Over the next ten years, more than 750,000 Irish died and another 2 million left their homeland for Great Britain, Canada, and the United States. Within five years, the Irish population was reduced by a quarter.
The Irish potato famine was not simply a natural disaster. It was a product of social causes. Under British rule, Irish Catholics were prohibited from entering the professions or even purchasing land. Instead, many rented small plots of land from absentee British Protestant landlords. Half of all landholdings were less than 5 acres in 1845.
During the summer of 1845, a “blight of unusual character” devastated Ireland’s potato crop, the basic staple in the Irish diet. A few days after potatoes were dug from the ground, they began to turn into a slimy, decaying, blackish “mass of rottenness.” Expert panels convened to investigate the blight’s because suggested that it was the result of “static electricity” or the smoke that billowed from railroad locomotives or the “mortiferous vapours” rising from underground volcanoes. In fact, the cause was a fungus that had traveled from Mexico to Ireland.
In Ireland, people’s worst fears were soon realized. A warm, wet summer provided ideal conditions for the Blight to spread. By August it was apparent that the potato crop would be disastrously affected; in fact, nine-tenths was eventually lost.
Irish peasants subsisted on a diet consisting largely of potatoes, since a farmer could grow triple the amount of potatoes as grain on the same plot of land. A single acre of potatoes could support a family for a year. About half of Ireland’s population depended on potatoes for subsistence.
The inadequacy of relief efforts by the British Government worsened the horrors of the potato famine. Initially, England believed that the free market would end the famine. In 1846, in a victory for advocates of free trade, Britain repealed the Corn Laws, which protected domestic grain producers from foreign competition. The repeal of the Corn Laws failed to end the crisis since the Irish lacked sufficient money to purchase foreign grain.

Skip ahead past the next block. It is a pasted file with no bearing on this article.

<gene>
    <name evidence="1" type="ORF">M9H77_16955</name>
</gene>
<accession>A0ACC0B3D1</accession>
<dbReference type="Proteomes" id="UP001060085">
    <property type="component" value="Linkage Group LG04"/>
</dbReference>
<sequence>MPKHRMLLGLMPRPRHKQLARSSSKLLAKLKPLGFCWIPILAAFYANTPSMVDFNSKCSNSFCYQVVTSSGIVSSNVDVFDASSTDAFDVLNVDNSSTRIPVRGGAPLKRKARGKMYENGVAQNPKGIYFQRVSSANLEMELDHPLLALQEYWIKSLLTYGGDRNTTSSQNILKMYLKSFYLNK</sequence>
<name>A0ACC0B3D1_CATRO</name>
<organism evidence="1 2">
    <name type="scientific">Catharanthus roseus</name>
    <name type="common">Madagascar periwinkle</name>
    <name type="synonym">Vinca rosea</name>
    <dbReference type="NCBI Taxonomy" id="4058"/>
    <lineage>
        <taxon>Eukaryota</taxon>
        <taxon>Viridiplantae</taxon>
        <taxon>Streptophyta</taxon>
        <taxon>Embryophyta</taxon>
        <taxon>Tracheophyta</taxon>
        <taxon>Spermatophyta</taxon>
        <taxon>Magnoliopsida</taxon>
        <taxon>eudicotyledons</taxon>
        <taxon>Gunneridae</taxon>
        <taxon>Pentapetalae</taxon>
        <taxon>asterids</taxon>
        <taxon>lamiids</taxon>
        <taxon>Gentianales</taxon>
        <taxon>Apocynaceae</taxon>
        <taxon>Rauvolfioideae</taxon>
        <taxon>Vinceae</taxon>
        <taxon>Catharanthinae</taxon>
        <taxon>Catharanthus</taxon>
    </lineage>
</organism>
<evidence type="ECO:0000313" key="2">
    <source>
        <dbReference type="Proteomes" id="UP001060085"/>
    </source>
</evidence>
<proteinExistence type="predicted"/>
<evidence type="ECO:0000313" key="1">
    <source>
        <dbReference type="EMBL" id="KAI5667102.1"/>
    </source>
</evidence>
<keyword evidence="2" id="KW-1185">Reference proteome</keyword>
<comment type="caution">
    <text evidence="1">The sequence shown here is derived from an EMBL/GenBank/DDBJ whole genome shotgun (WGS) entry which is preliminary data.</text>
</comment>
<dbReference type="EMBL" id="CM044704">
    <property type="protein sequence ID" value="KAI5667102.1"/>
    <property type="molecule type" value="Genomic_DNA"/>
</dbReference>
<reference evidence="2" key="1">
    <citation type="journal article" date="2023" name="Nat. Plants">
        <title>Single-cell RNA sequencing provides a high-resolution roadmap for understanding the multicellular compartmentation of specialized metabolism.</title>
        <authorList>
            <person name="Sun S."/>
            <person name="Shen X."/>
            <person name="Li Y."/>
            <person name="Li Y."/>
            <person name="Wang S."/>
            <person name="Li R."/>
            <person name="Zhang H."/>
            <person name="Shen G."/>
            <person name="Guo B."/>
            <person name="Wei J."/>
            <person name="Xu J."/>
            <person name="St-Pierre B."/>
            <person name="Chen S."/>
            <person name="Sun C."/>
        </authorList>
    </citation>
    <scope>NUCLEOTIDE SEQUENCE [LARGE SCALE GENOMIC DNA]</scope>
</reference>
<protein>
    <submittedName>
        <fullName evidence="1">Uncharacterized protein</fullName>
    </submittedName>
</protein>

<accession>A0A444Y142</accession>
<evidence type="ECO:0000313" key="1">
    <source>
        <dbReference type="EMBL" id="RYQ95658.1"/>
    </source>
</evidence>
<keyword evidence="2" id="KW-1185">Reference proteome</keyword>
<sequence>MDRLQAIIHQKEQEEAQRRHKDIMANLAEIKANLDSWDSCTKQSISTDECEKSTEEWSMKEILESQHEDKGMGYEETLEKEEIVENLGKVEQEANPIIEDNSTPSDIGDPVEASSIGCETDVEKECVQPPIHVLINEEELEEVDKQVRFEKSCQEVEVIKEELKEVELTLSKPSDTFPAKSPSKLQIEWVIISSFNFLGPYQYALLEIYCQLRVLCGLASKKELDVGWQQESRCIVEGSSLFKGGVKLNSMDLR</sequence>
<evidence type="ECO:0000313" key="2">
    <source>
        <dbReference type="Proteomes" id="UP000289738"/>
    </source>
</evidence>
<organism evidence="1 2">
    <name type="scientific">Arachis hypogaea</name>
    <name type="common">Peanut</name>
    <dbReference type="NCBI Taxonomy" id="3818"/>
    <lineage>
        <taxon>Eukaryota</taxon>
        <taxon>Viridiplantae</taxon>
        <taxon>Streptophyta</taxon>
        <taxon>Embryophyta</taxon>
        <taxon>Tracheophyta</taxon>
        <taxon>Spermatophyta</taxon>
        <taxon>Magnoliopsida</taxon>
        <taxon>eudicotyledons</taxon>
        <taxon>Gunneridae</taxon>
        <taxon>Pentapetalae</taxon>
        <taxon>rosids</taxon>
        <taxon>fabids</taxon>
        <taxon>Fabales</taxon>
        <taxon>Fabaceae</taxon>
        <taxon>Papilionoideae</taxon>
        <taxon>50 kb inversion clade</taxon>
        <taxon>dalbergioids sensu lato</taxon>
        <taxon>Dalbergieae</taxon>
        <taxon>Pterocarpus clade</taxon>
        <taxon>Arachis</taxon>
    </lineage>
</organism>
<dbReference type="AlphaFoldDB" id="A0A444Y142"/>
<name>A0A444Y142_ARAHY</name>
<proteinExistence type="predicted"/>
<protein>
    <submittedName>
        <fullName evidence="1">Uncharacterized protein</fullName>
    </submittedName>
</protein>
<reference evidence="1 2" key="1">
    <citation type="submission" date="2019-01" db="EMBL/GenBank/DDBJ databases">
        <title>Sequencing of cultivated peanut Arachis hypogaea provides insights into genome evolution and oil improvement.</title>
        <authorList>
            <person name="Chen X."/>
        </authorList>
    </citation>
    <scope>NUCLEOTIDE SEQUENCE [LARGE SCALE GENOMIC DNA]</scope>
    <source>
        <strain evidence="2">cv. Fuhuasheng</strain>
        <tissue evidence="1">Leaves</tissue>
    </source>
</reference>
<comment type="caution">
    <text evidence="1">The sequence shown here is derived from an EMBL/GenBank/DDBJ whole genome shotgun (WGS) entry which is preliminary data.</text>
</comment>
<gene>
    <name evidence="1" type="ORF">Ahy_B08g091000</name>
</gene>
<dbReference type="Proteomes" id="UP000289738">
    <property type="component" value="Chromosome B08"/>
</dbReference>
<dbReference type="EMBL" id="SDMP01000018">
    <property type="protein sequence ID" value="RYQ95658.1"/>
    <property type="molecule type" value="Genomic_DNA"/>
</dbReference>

In early 1847, the British government organized soup kitchens to feed the hungry. However, the British did not want to continue to pay for this aid in Ireland. They closed the soup kitchens later that year. The government the passed a law that required soup kitchens to be paid for by Irish tax money. Most of the Irish were already struffling to buy food and to pay their high rents. They could not afford to pay the extra taxes as well. Thousands of Irish farmers and their families were evicted from their farms and homes because they could not pay their rent. Armed guards showed up to tell each family that they had to leave immediately.
In the spring of 1847, Britain adopted other measures to cope with the famine, setting up soup kitchens and programs of emergency work relief. But many of these programs ended when a banking crisis hit Britain. In the end, Britain relied largely on a system of work houses, which had originally been established in 1838, to cope with the famine. But these grim institutions had never been intended to deal with a crisis of such sweeping scope. Some 2.6 million Irish entered overcrowded workhouses, where more than 200,000 people died.
As soon as the Irish arrived at the port cities in America, it was clear that their new life was going to be hard. They were usually met by runners. Runners were people who tried to carry immigrants’ bags and bring them to tenement housing in the city, charging high fees for the service. Tenements were buildings with many floors and with many families living on each level. Conditions were crowed and dirty. Many Irish had to beg on the streets. They were not welcomed in America. In fact, when advertisements were placed for jobs, they often ended with “No Irish Need Apply”. This example of Racial discrimination. Just because they were Irish meant that they could not apply for a job.